The Stump

Tea Party Rise Good For Gay Republicans: Log Cabin Founder

Lady Gaga at DADT Maine rally

The rise of the libertarian-leaning Tea Party could mean a more receptive GOP audience for the repeal, which Lady Gaga rallied for Monday, of the military's "Don't Ask, Don't Tell" policy if a co-founder of the Log Cabin Republicans is right. Pat Wellenbach/AP Photo hide caption

itoggle caption Pat Wellenbach/AP Photo

Is the rise of the Tea Party movement a sign that the fiscally conservative and libertarian segment of the Republican Party is winning out over social conservatives opposed to gay marriage and the military's Don't Ask, Don't Tell policy?

That's certainly the way Rick Tafel, a founder and former chair of the gay political action group Log Cabin Republicans, sees it.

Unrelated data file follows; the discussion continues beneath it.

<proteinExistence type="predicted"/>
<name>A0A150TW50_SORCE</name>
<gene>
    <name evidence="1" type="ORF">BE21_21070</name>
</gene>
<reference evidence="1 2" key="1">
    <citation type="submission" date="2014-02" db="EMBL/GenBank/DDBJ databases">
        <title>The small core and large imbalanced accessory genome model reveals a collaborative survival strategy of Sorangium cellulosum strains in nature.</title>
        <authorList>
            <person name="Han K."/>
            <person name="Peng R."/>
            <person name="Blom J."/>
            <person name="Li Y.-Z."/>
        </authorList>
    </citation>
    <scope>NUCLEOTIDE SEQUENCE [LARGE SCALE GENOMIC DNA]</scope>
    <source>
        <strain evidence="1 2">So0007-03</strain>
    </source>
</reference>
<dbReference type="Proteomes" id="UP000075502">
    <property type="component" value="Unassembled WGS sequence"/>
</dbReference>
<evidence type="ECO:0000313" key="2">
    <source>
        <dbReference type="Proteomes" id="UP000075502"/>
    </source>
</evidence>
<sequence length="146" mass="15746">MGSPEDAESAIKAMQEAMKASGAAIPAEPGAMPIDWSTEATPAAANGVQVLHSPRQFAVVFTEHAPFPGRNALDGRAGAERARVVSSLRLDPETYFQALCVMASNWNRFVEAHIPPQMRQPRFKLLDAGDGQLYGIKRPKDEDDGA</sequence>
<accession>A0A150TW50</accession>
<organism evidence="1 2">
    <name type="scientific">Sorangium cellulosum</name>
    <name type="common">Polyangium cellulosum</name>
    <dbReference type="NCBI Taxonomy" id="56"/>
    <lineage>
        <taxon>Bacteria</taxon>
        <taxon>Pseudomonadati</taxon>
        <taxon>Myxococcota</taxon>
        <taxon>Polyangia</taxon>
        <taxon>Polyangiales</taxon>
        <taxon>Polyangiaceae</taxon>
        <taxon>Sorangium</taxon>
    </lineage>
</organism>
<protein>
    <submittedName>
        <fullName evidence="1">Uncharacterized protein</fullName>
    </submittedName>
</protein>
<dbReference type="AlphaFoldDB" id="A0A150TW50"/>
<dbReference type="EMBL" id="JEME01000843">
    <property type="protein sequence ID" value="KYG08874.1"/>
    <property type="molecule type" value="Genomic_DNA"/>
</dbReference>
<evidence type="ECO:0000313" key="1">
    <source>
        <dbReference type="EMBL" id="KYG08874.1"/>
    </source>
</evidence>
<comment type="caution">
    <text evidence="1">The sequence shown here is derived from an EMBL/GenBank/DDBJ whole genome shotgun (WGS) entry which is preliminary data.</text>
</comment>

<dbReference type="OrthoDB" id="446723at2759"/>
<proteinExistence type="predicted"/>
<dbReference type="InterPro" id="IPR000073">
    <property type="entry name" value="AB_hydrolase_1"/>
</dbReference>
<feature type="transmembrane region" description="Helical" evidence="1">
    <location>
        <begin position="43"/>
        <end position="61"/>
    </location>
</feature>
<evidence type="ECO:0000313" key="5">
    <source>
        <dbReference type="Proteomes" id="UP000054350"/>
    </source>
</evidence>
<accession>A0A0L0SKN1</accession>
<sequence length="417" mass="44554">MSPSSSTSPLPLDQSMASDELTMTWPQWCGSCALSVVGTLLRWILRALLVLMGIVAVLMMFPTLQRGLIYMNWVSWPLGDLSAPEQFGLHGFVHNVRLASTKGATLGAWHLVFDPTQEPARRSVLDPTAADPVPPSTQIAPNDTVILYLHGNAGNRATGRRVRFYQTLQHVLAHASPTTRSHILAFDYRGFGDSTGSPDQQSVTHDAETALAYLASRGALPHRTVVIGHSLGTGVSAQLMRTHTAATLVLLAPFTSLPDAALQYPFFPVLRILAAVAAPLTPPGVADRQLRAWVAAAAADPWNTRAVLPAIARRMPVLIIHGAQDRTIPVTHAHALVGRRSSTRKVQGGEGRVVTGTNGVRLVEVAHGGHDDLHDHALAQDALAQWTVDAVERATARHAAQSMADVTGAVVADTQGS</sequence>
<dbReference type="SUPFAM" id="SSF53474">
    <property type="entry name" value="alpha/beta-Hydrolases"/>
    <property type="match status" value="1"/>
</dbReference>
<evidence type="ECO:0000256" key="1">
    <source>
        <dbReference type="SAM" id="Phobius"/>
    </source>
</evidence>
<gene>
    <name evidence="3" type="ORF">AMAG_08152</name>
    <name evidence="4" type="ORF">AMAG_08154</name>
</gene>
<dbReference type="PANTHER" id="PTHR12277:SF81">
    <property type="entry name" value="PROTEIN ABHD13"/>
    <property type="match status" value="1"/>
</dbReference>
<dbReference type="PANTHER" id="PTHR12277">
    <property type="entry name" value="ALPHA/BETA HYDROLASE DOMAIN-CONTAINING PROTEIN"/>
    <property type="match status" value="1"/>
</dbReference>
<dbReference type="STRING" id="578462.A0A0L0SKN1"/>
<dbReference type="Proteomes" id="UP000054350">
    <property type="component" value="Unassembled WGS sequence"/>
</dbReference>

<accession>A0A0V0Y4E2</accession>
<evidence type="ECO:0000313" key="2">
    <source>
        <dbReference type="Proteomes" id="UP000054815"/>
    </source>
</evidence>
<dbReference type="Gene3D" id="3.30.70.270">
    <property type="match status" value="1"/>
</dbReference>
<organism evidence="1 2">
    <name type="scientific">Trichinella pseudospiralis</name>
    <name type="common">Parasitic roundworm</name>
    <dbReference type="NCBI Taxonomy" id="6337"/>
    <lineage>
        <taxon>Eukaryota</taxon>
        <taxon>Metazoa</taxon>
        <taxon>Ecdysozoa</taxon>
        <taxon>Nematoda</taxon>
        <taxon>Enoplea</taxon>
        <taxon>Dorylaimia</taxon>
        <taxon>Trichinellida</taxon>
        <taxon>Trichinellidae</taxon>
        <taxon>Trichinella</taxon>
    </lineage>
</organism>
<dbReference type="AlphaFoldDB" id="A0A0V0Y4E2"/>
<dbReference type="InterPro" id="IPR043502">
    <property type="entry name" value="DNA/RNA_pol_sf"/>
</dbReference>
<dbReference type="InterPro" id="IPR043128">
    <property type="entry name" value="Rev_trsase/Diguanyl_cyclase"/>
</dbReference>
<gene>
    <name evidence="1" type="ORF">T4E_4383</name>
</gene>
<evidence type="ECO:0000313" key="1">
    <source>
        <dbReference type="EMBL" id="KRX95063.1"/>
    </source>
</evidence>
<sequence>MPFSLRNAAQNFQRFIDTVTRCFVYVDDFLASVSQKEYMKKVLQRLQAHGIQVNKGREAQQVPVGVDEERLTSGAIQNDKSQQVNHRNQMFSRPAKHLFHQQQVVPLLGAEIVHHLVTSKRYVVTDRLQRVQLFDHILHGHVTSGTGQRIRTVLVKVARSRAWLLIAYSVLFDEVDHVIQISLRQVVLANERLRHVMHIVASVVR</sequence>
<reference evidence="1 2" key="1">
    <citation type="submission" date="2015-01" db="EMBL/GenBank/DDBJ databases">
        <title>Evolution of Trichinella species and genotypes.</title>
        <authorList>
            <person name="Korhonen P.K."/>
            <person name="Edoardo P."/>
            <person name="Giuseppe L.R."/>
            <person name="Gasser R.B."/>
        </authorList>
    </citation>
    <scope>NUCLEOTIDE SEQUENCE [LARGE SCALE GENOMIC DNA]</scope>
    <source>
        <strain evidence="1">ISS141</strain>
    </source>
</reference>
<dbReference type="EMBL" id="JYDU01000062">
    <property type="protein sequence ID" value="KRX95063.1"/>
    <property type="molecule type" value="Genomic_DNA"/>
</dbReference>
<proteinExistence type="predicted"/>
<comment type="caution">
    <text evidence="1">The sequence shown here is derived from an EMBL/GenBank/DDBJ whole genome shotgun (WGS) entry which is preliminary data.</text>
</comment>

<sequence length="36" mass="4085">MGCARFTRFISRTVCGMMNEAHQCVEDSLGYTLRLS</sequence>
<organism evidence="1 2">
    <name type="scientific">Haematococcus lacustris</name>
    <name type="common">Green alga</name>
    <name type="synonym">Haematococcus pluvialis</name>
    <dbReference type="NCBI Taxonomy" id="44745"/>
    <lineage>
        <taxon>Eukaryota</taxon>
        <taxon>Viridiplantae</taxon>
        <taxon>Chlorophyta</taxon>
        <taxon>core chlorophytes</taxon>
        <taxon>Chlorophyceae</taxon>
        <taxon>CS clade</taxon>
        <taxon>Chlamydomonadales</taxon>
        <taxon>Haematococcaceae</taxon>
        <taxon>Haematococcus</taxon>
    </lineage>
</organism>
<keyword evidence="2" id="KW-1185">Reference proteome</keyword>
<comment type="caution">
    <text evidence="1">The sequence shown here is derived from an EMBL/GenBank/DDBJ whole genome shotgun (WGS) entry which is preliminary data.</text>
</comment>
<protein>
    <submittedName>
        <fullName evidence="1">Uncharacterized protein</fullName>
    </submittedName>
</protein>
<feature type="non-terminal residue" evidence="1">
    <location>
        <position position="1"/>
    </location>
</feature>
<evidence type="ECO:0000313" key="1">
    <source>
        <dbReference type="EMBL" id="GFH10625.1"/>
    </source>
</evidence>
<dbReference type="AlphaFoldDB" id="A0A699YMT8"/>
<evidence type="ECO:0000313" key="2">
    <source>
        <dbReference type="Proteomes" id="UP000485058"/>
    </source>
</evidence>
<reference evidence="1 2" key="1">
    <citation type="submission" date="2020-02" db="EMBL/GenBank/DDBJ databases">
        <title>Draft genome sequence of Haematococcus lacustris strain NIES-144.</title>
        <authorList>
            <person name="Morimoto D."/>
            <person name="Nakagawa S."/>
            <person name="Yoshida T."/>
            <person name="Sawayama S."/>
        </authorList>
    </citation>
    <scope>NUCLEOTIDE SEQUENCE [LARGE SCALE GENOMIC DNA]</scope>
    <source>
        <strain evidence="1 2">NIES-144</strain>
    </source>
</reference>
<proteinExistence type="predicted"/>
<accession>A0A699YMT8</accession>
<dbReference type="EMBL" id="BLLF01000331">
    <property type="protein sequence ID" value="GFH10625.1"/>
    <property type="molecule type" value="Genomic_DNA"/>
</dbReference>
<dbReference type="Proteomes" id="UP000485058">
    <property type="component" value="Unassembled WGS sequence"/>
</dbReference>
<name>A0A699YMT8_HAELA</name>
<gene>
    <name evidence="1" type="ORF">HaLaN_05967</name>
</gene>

He told Morning Edition guest co-host Linda Wertheimer:

"Well it was a big experiment in the Republican Party for a decade, over a decade which was the fiscally conservative, less government, free market party was going to become the family values, social conservative party. And it sort of switched identities.

And I think the rise of the Tea Party and the loss of moderates and independents has been a signal to the party that, hey, there's a lot of people out there whose issues are fiscal issues, less government, possibly the military issues and probably pretty libertarian on a lot of social issues.

Those folks have been lost. And now they're coming back in different ways. They're finding they're way back. And I think the social issues folks have lost.

While Tafel sees the Tea Party movement as predominantly libertarian, what seems clear is that the movement contains strands of both fiscal and social conservatives and that there's a very lively debate over just how big a role social issues will play in the movement.

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